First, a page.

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Infrared camera scanning is the process of scanning the infrared light spectrum to find changes in heat. By utilizing an infrared camera, we can accurately assess differences in temperature to evaluate insulation, air leakage and locate thermal, structural and moisture issues. Heat sensed by an infrared camera can be very precisely measured, allowing us to monitor thermal performance, but also identify and evaluate the relative severity of heat-related problems.
Verifying heat or lack thereof
The quickest way to verify airflow at heat registers throughout a home is to turn on the heat or AC and then run around the house with an IR camera about 10 minutes later.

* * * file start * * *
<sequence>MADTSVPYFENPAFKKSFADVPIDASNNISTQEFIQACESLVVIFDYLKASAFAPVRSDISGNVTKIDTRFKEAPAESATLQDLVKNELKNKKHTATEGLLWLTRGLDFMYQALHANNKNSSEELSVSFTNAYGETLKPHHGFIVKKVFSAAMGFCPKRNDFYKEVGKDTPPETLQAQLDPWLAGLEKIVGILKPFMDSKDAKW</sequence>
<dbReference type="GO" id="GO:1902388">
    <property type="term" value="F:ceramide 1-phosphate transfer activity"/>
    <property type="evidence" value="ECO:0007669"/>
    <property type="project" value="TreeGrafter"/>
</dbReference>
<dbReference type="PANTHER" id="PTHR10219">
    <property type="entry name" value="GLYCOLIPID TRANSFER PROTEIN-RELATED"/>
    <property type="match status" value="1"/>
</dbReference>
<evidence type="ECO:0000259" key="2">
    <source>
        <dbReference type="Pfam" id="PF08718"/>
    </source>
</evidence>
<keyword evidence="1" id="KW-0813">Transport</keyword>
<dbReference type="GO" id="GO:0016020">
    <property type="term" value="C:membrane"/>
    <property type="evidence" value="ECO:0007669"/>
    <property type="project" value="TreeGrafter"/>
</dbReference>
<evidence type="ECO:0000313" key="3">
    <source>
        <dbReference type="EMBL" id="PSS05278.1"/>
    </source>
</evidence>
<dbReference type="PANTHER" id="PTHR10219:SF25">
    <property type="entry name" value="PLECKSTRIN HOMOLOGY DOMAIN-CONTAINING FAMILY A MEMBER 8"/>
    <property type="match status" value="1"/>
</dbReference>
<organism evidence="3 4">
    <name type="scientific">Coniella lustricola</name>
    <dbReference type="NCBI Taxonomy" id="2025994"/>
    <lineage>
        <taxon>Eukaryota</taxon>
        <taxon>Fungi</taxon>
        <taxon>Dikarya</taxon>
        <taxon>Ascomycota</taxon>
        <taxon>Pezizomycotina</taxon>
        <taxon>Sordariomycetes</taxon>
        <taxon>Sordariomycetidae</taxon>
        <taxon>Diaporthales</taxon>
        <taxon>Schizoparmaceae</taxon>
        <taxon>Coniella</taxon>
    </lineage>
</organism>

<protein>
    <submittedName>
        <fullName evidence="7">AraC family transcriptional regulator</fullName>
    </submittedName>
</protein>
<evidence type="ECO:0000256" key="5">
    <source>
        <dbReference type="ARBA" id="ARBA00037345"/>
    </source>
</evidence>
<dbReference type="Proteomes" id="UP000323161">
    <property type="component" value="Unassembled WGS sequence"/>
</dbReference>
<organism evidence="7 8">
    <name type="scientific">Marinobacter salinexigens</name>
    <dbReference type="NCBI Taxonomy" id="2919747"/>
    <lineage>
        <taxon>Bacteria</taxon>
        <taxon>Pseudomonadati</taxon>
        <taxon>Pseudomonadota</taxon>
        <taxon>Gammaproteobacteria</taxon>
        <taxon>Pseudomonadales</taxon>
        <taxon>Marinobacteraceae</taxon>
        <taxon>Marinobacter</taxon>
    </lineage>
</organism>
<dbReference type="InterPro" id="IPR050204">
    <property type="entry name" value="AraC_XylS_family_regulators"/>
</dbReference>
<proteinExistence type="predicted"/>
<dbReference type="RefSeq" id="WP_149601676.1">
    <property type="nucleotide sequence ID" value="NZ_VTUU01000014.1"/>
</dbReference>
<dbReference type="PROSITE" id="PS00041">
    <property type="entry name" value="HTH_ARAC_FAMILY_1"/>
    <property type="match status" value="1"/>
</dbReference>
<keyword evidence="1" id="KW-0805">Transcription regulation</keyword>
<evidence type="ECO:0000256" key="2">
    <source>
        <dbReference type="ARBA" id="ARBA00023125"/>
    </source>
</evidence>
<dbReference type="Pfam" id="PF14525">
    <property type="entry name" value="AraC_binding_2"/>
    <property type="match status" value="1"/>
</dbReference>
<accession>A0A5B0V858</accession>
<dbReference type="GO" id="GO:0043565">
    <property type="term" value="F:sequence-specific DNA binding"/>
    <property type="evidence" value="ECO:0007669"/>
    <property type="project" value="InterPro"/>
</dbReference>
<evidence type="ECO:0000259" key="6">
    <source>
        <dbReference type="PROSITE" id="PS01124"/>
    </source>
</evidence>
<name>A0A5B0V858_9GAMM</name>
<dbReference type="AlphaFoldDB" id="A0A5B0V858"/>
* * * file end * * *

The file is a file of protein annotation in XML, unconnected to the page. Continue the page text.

Infrared cameras can be used to quickly determine whether ceiling stains are active or not. This isn’t a definitive test for moisture, but when a ceiling is all the same temperature, it’s highly unlikely that the ceiling is wet.
Insulation problems are probably the most obvious use for an infrared camera. When insulation is missing or not installed properly, it’s quite obvious. The camera may show missing or improperly installed insulation at an attic access panel. If a wall is not insulated, the studs will be the warmest part of the wall. Insulation that is missing or improperly installed is also quite easy to spot.
Hot spots in attics
During the winter, infrared cameras make it extremely easy to spot places where excessive heat is transferred to attic spaces. In cold climates like ours, this can lead to ice dams. One of the worst offenders is recessed lights; especially those that aren’t supposed to be in contact with insulation. Attic bypasses are especially easy to find with an infrared camera.